Honorable Kwame R. Brown
Our Spotlight of the Month for the month of May 2011 is the Honorable Kwame Brown, who was first elected to the At-Large seat of the District of Columbia’s City Council in 2004 and is currently serving as its 7th Chairman. We will talk with Chairman Brown about his life’s journey, his personal interests and his vision for the District of Columbia.
Destiny – Pride: Good morning, Chairman Brown. Destiny – Pride thanks you for accepting our invitation to be the spotlight for the month of May. We want to afford you an opportunity to share your life’s story, as well as your dreams and aspirations for yourself and for the City with our visitors. Let us begin by your telling us a little about yourself, including from where and to whom you were born, your childhood and your family upbringing.
Chairman Brown: Just tell you my whole life’s story, right? [Laughter]
Destiny – Pride: That’s what I’m talking about [more laughter].
Chairman Brown: Well let me just say how honored I am to be interviewed by you. I have a tremendous amount of respect for you. You go back a long way with my family.
I’m a native Washingtonian, a graduate of DC public schools, and of course, the Chairman of the Council of the District of Columbia. I come from a small family. I’m a son of a civil rights activist [Marshall Brown] and the son of a Pentecostal minister, which is my mom and which is an interesting combination, to say the least [laughter]. They divorced when I was four years old, so I have the honor and integrity of God as well as the heart and soul of someone like Stokely Carmichael, which is an interesting combination to have as a kid. I have a brother named Che, a sister named Njeri, and another sister named Kim. Njeri, Che and Kwame. Clearly that tells you what was going on in terms of a revolution of our household [laughter]. I was named after Kwame Nkrumahand was actually born on Saturday [“Kwame” is an African name which means “Born on Saturday”].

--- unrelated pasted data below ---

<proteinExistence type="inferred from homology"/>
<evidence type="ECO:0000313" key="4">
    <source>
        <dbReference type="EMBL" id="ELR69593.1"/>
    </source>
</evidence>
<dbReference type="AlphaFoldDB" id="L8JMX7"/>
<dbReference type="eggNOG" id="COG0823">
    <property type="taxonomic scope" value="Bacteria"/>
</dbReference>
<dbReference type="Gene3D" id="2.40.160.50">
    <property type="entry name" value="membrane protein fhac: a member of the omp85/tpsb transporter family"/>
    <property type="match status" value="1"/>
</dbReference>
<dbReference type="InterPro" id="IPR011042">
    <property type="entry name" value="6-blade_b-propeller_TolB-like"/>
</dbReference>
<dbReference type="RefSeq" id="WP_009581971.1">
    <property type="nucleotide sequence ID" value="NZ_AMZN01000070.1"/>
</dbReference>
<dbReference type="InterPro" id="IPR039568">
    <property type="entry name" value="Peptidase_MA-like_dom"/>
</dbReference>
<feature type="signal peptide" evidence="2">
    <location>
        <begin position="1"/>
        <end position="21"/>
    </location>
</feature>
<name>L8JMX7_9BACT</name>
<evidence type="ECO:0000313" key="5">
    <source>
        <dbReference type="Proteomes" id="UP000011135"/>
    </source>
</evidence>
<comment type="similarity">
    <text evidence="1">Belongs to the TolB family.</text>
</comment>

I’m married to a wonderful woman – Marcia. We’ve been together since 1989 – that’s 20-something years. We’ve been married going on 17 years in June. I have two little ones – Kwame the second – who was also born on a Saturday – is seven years old; and my daughter, Lauren, who’s nine years old. Both of them attend DC public schools – one in the third grade and one in the fifth grade. My wife was a teacher for a number of years, and she’s still in the profession of what I consider still teaching.
My mother and father divorced when I was young. I spent time with mom and I spent time with dad as we grew up. My mother remarried. I guess my story will tell you a little bit about why I care about the issues I care about. I probably was not the brightest kid, so I was told that I was being punished because I was going to DC public schools. I had to live with my father and my punishment was that I was going to be the product of DC public school system, which was supposed to be worse than anything. That’s why I’m so proud to be the product of the DC public schools, because it showed that DC’s a place that gives people hope for those who don’t have hope.